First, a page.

Debruyn K, Paepe D, Daminet S, et al. Comparison of renal ultrasonographic measurements between healthy cats of three cat breeds: Ragdoll, British Shorthair and Sphynx. J Feline Med Surg. 2013; 15: 478-82.
Kidney disease is a common health concern in cats and ultrasonography is a useful tool for investigation and diagnosis of kidney disease. As a diagnostic imaging modality, ultrasound can offer important anatomical information such as kidney size, shape, and internal architecture. A change in kidney size, shape, and contour can be an indication of kidney disease. One area where changes in kidney size can be helpful is in the differentiation of acute kidney injury from chronic kidney disease. Increased size is more commonly seen with acute injury, whereas reduced kidney size suggests chronic disease.
In this study, kidney length, cortical thickness, medullary thickness, and corticomedullary ratio was determined in healthy cats belonging to three cat breeds: Sphynx (n= 11), British Shorthair (n = 15), and Ragdoll (n = 15). Of all these measurements, renal length showed the highest variation among the breeds. Overall, individual and kidney side (right versus left) variation were more pronounced than the interbreed variation. Sphynx cats were inclined to have larger kidneys (4.09 ± 0.33 cm) than British Shorthair (3.77 ± 0.43 cm) and Ragdoll cats (3.87 ± 0.41 cm). However, British Shorthair cats were inclined to have a thinner renal cortex and medulla (0.67 ± 0.13 cm and 0.76 ± 0.18 cm respectively) than Sphynx (0.76 ± 0.14 cm and 0.90 ± 0.25 cm respectively) and Ragdoll cats (0.75 ± 0.13 cm and 0.91 ± 0.22 cm respectively). In the end, however, the tests did not reveal significant statistical differences between these particular cat breeds. [VT]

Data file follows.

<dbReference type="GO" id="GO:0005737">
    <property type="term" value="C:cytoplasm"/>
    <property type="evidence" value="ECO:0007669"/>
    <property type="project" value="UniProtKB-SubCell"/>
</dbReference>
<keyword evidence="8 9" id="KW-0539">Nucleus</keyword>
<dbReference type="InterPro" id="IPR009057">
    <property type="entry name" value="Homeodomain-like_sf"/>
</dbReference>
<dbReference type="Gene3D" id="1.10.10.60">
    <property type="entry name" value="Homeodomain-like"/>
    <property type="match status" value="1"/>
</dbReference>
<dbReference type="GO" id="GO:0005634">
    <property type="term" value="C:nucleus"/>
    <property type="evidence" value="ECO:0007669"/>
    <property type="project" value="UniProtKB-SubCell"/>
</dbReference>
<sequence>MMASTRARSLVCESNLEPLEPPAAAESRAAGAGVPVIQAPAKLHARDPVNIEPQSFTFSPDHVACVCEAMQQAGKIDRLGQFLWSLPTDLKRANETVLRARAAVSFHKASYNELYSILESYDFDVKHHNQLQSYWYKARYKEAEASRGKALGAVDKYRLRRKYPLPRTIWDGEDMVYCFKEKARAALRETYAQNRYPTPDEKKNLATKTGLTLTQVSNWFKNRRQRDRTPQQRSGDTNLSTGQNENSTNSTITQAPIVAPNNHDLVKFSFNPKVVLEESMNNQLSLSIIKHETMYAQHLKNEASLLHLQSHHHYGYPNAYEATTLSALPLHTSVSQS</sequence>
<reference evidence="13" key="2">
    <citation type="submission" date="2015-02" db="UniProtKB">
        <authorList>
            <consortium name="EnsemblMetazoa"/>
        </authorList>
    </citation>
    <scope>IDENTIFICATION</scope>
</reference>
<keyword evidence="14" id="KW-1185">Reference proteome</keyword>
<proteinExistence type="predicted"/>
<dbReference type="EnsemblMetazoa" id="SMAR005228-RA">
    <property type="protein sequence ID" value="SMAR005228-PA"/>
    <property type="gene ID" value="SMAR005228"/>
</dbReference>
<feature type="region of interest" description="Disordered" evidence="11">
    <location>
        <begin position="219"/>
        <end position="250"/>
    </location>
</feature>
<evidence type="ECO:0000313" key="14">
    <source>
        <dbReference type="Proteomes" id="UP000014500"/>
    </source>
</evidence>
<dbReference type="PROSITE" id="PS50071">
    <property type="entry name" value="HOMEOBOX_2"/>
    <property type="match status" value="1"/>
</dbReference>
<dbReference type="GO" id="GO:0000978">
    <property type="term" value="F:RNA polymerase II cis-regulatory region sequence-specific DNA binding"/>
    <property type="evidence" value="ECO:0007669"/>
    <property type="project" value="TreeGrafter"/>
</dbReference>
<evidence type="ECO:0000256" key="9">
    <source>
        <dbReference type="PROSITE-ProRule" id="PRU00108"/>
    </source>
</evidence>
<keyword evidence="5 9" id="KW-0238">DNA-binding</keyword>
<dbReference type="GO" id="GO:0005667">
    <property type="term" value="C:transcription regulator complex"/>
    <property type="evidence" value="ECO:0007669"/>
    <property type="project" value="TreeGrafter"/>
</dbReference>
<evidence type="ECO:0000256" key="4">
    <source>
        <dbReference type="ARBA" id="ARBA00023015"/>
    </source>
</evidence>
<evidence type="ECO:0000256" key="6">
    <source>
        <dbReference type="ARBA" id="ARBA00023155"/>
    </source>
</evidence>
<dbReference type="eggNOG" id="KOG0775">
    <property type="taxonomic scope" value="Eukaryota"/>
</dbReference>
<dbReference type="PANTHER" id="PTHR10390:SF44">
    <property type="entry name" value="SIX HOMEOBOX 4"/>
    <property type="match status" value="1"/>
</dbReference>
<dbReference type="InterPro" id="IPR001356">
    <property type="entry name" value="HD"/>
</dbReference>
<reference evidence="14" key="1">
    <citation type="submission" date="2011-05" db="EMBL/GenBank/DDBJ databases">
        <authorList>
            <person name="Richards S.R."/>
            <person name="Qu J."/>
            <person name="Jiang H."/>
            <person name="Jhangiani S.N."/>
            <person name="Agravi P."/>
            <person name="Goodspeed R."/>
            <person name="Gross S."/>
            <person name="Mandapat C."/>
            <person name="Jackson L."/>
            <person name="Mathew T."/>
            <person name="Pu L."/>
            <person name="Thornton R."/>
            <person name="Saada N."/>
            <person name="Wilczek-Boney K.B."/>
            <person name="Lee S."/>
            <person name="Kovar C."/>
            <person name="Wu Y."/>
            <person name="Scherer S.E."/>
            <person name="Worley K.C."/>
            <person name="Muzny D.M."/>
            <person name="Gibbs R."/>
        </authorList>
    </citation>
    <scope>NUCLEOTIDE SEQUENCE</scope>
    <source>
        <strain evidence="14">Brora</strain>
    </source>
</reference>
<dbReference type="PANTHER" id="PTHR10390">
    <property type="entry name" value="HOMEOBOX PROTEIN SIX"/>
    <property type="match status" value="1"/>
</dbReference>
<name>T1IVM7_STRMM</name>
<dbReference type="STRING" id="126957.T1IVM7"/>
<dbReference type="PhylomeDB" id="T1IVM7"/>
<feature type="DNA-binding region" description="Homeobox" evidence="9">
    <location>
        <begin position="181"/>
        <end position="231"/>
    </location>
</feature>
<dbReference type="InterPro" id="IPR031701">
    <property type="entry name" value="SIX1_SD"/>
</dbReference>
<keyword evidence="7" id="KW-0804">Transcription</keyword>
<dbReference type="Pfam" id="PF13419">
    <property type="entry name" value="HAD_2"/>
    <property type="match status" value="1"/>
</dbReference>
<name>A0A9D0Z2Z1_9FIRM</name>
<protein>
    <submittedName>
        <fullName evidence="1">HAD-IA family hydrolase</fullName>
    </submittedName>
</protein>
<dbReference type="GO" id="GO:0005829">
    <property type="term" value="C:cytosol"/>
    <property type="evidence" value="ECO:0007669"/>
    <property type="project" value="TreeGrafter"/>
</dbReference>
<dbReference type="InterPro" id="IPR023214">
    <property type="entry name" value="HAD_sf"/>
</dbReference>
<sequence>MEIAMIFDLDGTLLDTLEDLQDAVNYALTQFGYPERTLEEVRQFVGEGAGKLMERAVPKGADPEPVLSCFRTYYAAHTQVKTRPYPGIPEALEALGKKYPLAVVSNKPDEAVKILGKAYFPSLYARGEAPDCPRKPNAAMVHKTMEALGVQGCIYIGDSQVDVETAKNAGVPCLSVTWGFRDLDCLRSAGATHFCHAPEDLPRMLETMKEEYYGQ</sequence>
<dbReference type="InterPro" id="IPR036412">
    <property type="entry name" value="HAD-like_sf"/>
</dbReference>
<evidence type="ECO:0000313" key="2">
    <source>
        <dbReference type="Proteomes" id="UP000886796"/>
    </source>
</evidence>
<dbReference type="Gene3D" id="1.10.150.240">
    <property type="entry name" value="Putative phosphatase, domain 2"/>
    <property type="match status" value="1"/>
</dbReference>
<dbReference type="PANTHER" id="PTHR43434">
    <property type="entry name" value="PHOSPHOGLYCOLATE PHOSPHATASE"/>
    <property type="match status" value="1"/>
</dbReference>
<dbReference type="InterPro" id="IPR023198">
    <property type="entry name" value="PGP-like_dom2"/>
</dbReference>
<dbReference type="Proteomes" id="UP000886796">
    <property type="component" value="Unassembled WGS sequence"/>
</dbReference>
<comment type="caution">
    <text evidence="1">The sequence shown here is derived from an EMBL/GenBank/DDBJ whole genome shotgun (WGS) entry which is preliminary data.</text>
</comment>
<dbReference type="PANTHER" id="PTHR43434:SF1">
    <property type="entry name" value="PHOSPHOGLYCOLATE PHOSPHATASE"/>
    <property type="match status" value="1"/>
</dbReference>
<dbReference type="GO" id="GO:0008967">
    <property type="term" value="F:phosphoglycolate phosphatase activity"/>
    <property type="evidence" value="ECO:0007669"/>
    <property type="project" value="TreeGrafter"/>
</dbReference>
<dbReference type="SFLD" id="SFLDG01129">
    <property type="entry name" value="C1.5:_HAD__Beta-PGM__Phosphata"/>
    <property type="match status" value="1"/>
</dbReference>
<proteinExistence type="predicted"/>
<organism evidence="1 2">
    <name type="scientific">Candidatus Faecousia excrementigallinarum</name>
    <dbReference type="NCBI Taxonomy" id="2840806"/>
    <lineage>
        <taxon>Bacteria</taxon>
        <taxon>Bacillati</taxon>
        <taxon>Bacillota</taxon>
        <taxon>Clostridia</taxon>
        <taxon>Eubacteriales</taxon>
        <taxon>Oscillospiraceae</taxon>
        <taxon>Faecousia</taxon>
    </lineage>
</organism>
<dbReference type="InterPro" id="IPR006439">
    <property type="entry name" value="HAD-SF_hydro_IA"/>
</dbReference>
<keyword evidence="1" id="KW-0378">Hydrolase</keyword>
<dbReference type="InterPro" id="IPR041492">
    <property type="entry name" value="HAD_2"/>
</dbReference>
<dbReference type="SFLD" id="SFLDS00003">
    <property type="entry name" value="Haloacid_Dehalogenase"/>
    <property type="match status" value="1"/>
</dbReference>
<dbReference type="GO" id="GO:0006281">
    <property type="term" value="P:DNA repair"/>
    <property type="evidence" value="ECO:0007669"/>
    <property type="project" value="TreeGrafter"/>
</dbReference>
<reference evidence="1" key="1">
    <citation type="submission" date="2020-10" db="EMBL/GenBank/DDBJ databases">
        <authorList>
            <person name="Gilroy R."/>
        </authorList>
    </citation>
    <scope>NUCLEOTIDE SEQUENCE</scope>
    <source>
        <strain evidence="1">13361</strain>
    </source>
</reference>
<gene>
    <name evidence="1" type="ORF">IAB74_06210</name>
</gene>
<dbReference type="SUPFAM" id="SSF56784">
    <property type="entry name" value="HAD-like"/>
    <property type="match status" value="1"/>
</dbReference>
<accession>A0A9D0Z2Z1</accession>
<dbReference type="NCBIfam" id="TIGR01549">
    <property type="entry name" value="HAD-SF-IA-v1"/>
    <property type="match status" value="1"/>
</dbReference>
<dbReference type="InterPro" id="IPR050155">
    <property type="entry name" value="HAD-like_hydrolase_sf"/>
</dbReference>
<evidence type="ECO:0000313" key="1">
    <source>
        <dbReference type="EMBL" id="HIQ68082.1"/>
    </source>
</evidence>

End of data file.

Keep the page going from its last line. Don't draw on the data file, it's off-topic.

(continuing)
See also: Debruyn K, Haers H, Combes A, et al. Ultrasonography of the feline kidney: Technique, anatomy and changes associated with disease. J Feline Med Surg. 2012; 14: 794-803.